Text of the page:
Limitation of Statues

In our politically correct society, protests have arisen against certain statues. Among them are of Civil War general Robert E. Lee. Some argue leaving such statues intact refuses to reckon the legacy of slavery in this country. On the other hand, monuments are erected to remind us of regrettable events like the Holocaust. There’s an old saying, “Those who forget the past are doomed to repeat it.”
Statues have a part of American history. Immigrants are excited to see the Statue of Liberty while passing by Ellis Island in New York City. The Lincoln Memorial in Washington, DC honors the president who helped end slavery in the United States. Mount Rushmore in South Dakota features the face of Lincoln plus three other past presidents. Romans 13:7 says we are to give honor to whom honor is due.
However, Exodus 20:4 in the New Living Translation says, “You must not make for yourself an idol of any kind or an image of anything in the heavens or on the earth or in the sea.” Statues become idols…

Acts of God?

A fellow evangelist I know used to be employed by the U. S. Postal Service. I heard him talk about a time when a massive winter storm prevented coworkers from showing up on the job. Some of them were atheists but still marked “an act of God” on a form as their reason for missing work so they could get paid. One dictionary defines act of God as “an instance of uncontrollable natural forces in operation (often used in insurance claims).”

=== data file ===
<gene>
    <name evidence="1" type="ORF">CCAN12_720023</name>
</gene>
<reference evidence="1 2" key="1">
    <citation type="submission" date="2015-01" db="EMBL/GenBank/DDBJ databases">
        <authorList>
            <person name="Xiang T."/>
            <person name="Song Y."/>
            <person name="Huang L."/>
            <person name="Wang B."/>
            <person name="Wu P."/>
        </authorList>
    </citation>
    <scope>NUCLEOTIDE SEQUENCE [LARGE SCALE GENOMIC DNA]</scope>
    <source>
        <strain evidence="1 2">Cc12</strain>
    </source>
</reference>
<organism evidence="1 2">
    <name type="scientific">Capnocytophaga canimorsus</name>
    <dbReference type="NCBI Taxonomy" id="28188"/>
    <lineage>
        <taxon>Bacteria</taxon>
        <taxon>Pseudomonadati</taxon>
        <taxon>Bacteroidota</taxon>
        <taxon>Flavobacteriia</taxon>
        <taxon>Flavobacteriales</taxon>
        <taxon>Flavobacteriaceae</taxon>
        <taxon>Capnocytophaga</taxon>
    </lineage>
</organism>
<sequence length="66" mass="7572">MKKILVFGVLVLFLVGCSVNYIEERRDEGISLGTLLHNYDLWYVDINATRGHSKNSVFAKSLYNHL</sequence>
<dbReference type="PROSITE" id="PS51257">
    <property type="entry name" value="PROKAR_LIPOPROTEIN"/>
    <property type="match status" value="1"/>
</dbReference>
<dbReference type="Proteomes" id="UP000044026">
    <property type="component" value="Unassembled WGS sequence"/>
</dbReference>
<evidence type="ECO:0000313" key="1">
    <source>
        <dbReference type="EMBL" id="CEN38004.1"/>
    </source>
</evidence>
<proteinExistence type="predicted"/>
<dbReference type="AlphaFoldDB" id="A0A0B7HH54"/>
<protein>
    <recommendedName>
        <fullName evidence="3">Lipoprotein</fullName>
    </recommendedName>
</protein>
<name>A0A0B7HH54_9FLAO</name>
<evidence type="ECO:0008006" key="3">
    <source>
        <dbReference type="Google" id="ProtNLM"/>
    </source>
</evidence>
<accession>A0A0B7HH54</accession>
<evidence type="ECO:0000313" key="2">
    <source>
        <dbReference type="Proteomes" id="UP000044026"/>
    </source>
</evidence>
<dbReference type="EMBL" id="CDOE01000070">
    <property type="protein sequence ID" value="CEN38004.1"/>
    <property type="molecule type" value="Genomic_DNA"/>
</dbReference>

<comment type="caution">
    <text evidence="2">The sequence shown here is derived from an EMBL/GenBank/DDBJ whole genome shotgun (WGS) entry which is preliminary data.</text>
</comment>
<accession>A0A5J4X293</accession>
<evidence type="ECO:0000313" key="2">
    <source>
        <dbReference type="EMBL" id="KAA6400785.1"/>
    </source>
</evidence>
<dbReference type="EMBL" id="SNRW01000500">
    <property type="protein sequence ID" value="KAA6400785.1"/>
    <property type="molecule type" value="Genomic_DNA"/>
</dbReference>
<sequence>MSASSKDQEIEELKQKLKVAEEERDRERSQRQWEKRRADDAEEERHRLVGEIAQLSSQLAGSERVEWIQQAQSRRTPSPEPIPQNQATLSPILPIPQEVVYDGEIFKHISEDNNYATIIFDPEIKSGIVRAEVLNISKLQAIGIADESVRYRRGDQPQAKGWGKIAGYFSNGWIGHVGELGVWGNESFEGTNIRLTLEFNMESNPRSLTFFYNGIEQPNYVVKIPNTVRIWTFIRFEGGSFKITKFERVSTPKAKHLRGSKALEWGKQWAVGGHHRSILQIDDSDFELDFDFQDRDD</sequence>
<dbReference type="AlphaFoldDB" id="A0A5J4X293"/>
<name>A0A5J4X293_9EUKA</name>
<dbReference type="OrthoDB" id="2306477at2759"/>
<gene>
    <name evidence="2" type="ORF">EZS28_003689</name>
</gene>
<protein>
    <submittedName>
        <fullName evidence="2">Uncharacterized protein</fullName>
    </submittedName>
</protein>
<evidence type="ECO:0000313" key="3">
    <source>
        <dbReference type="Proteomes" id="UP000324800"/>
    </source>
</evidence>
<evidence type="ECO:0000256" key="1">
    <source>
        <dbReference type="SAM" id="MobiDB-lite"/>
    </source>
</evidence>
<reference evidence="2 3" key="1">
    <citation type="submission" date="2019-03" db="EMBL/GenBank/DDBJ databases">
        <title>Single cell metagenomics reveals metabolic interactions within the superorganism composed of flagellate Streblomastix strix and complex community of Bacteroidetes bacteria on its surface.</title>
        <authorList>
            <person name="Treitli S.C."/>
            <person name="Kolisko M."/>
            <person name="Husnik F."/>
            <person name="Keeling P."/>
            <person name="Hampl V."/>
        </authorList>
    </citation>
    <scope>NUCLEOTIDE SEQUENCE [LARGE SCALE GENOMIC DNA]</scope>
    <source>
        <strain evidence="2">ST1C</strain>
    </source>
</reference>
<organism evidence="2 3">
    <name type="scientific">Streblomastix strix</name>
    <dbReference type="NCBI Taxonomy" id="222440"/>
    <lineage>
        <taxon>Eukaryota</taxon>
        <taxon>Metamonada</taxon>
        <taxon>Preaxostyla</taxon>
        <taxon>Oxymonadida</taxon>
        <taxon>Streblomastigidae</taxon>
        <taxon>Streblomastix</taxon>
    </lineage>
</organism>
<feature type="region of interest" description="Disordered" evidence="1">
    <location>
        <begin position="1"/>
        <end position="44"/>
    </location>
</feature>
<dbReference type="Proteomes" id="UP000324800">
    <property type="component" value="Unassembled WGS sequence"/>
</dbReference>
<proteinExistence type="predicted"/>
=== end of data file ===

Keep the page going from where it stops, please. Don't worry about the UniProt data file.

Many people who won’t live for God still blame Him for disasters such as tornadoes and floods. Obviously, the Lord has some control over the weather. Jesus said in Matthew 5:45, “for He makes His sun rise on the evil and on the good, and sends rain on the just and on the unjust.” However, I don’t believe killer storms are “acts of God.” Keep in mind we live in a fallen world largely ruled by Satan (2 Corinthians 4:4) who comes to “to steal, and to kill, and to destroy.”Jesus came to give us life and “have it more abundantly” (John 10:10).
Self-appointed …

Armchair Pastors

A new NFL regular season begins in a few days. Armchair quarterbacks are already discussing how their favorite teams and players should do things differently this year. These self-appointed experts seem to think they know more about football than the coaches.